For over thirty years, audiences have been simultaneously captivated and appalled as the spaceship Nostromo is invaded and its crew stalked by a terrifying parasitic creature. From the gore of the infant alien bursting from Kane’s chest to the mounting claustrophobia as Ripley discovers the monster has followed her into the escape shuttle, Alien is a chilling masterpiece.
Now, Alien Vault: The Definitive Story of the Making of the Film opens a portal into the making of this legendary film, tracing its path from embryonic concept to fully fledged box office phenomenon.
Featured herein are director Ridley Scott’s own annotated storyboards, Polaroids and script pages; the elegant but disturbing concept artwork of H.R. Giger; sketches and construction blueprints for the Nostromo; costume designs by Moebius; a treasure trove of never-before-seen photographs of the cast and crew; and ten meticulously reproduced artifacts, enclosed in vellum envelopes, for readers to remove and examine more closely.
Fully authorized and illustrated throughout, Alien Vault is the ultimate tribute to a movie that changed cinema forever.
It has been over 30 years since Alien was released and yet people still create new films, new stories or write new books. People are still fascinated. It is a testament to how important Alien is to society and to the film industry that after all this time people are still wanting to tell its story and people are still wanting to hear.
Herein lies the worrying question I had prior to reading Alien Vault: The Definitive Story of the Making of the Film Review : “How many different ways can you tell the same story?”
The subtitle for the book claims it to be “The Definitive Story of the Making of the Film”. Despite this, Ian Nathan has claimed in several interviews that he considers the book to be a biography of Alien as opposed to a “making of” book. To test the declaration I went back and re-read The Book of Alien and the Alien chapter of Beautiful Monsters so I could really see if anything new cropped up in Alien Vault.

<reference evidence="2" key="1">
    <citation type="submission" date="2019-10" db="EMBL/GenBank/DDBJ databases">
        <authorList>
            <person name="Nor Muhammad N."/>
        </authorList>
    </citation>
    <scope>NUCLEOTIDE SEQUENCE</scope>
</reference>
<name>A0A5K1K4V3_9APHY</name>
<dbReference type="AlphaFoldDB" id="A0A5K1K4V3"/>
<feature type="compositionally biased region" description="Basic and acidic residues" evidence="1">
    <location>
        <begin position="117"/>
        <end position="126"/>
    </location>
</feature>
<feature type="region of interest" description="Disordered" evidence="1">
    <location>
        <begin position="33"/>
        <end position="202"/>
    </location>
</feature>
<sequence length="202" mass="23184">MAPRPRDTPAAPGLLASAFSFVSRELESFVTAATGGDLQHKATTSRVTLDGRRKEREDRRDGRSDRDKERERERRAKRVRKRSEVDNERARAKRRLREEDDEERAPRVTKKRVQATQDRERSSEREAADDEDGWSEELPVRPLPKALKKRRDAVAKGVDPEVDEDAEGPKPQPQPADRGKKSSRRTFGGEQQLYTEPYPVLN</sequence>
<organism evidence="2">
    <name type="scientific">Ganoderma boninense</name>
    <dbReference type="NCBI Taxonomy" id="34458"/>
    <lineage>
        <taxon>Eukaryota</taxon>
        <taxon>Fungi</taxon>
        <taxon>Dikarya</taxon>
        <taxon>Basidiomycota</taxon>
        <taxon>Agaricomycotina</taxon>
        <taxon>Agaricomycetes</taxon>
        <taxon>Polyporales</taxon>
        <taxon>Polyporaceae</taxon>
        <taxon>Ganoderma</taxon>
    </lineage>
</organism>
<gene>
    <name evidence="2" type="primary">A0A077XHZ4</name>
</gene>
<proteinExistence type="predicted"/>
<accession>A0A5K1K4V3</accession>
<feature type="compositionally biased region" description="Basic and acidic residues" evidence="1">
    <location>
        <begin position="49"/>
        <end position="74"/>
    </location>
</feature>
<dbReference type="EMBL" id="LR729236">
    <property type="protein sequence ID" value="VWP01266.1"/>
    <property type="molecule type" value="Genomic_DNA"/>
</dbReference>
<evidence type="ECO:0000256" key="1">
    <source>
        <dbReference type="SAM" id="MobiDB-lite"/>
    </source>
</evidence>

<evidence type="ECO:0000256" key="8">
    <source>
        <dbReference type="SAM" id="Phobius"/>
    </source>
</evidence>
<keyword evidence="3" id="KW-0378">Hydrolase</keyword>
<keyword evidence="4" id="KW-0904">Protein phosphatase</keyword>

So what can Alien Vault really offer us that previous books can’t? Well, that’s an incredibly easy question: Passion. Alien Vault came across as a personal account, as if I was sat across from Ian Nathan, talking to him and hearing the excitement in his voice as we discussed his favorite movie.
He tells us about his history with the movie as well as the movie itself. If Nathan considers this a biography of Alien then he a very close friend determined to tell its story, determined to tell others how his life was affected by the movie.
The passion in his writing almost carries the book. It made me want to keep reading, to listen to how Ian Nathan was telling the story of Alien. Alien Vault is quite clearly a labor of love for Nathan, a project about a film that clearly means something to him.
That said, Alien Vault still has more to offer than the passion. The previously mentioned Beautiful Monsters is essentially a write-up of the documentaries on the Alien Quadrilogy set and only has a single chapter covering the film. The Book of Alien, while being an absolutely fantastic read, only covers the design and art of Alien. And as I remember, Giger’s Alien only really covers Giger’s involvement in Alien and Alien 3 and Alien Quartet largely focused on theories regarding the deeper meanings of the films.